the history of pride

Celebrating Marsha P. Johnson, Slyvia Rivera, and the patrons of the Stonewall Inn on June 28, 1969.

The Stonewall Riots in New York, on the 28 of June 1969, was the watershed moment for the history of gay liberation and the global Pride movement. 

Led by transgeder women of colour Marsha P. Johnson and Slyvia Rivera, the riots at the gay bar Stonewall Inn on Christopher St in West Village started when police raided the venue in the early hours of the morning. The patrons resisted the police, and ultimately set the bar on fire in protest against the unjust and inhumane treatment towards them.

Marsha and Sylvia were amongst the unapologetic first to fight back. Refusing to accept the oppression anymore, the two led the way for one of the most important modern-day events for the LGBTQ+ community and global human rights.   

The riots are so crucial because they served as the catalyst for the founding of the Gay Liberation Front, an organisation that went onto organise the first Pride rally on the first anniversary of the Stonewall Riots. Hence why Pride season takes place every June.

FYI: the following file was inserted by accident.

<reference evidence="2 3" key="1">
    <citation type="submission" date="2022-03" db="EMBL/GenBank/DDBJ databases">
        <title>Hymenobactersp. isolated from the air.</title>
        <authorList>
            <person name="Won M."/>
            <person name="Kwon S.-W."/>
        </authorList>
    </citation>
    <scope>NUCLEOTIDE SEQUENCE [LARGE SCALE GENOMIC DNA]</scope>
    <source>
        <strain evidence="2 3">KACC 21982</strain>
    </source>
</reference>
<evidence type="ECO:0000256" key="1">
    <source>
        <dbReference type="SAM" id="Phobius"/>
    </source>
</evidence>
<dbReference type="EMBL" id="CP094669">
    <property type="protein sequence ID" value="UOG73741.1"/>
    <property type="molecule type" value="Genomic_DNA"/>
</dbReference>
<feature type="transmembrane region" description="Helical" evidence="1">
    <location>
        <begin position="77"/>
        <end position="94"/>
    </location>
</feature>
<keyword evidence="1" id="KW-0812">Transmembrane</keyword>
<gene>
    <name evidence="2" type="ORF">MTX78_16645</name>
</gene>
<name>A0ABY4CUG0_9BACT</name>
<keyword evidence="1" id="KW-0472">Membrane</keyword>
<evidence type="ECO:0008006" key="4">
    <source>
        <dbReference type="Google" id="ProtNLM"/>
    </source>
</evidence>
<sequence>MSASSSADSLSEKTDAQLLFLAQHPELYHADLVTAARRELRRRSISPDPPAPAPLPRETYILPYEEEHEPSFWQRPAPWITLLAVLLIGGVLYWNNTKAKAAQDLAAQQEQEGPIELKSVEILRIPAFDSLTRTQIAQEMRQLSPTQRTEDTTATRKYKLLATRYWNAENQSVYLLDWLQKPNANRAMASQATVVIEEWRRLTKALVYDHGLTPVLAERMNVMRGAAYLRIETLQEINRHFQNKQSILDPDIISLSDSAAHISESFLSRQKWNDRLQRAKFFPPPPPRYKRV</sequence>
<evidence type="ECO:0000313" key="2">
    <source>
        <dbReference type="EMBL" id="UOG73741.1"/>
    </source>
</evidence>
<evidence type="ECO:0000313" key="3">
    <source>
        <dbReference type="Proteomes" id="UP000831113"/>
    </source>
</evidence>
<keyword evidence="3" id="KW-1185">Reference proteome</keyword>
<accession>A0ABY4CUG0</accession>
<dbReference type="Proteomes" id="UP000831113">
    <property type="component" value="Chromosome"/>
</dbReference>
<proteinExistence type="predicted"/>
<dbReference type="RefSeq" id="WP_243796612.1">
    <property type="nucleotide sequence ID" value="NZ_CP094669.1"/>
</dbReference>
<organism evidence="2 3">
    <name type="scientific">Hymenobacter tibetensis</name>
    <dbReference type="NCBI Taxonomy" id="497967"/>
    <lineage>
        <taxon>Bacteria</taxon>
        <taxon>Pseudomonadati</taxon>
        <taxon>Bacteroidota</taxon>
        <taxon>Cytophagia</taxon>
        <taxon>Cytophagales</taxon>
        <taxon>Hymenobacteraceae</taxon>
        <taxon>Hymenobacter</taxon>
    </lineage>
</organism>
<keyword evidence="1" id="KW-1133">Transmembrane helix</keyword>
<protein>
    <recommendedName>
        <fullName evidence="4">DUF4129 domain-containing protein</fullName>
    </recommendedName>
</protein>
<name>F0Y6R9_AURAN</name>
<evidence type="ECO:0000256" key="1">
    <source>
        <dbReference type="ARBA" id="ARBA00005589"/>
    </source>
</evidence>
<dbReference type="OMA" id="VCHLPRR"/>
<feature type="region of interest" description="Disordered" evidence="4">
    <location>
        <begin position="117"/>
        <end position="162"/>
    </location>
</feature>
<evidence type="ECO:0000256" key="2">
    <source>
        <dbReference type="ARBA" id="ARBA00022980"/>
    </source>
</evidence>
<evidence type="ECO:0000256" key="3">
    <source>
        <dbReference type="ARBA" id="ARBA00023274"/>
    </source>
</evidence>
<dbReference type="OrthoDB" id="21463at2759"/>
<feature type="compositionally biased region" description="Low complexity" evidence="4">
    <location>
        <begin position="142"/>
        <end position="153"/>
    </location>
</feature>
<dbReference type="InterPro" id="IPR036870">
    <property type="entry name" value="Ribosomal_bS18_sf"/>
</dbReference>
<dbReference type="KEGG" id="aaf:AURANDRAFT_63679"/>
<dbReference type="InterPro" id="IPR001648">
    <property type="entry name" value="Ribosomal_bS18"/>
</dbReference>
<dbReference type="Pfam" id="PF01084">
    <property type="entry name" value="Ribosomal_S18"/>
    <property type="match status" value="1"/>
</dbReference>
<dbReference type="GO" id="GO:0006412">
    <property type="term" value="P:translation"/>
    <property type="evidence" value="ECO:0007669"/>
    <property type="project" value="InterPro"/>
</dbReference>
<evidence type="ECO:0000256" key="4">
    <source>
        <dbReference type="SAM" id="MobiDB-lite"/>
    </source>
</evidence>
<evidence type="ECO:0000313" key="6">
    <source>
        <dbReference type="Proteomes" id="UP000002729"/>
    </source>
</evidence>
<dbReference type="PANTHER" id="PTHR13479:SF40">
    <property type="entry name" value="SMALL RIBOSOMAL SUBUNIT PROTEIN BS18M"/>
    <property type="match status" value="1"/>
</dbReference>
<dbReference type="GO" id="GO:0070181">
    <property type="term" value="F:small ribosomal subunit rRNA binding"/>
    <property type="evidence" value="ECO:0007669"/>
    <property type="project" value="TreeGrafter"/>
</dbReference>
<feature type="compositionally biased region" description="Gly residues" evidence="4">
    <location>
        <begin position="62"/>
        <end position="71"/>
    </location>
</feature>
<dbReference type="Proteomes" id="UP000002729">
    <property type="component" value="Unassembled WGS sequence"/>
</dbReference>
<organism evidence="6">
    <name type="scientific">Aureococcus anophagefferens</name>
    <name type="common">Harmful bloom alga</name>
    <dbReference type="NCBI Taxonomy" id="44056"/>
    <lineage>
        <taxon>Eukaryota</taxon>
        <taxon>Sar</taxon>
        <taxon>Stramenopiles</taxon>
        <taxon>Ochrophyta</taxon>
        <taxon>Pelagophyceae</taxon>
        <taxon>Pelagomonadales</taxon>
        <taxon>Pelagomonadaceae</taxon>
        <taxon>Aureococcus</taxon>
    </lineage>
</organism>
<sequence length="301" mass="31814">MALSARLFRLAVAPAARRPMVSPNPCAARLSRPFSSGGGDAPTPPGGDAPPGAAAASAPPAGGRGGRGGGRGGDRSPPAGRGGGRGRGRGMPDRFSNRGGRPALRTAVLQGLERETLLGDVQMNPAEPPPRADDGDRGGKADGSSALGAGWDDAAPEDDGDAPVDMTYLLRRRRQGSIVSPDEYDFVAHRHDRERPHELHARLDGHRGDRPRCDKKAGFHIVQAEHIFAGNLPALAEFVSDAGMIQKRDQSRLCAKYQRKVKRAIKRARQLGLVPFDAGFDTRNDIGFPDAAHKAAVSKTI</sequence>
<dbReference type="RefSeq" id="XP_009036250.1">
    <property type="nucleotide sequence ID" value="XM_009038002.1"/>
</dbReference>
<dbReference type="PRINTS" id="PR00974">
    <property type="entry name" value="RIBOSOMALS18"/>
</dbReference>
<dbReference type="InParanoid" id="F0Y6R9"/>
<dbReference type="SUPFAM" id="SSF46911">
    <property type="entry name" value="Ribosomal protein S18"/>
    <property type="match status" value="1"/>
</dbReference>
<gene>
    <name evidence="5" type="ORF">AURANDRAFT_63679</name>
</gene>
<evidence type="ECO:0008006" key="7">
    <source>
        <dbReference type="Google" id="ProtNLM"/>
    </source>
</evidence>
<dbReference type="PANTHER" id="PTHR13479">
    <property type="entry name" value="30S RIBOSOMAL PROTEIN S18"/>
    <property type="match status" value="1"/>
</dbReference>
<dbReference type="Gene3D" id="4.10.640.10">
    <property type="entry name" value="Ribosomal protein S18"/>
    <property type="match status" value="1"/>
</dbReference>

Watch these online resources to find out more information:

*trigger warning: features discussion about sexual violence, discriminatory ideologies and hate crimes. 


> The Death & Life of Marsha P. Johnson (Netflix)


> Sylvia Rivera, “Y’all Better Quiet Down” speech, 1973 Gay Pride Rally NYC (YouTube: LoveTapesCollective)


> Stonewall Forever - A Documentary about the Past, Present and Future of Pride (YouTube: LGBTCenterNYC)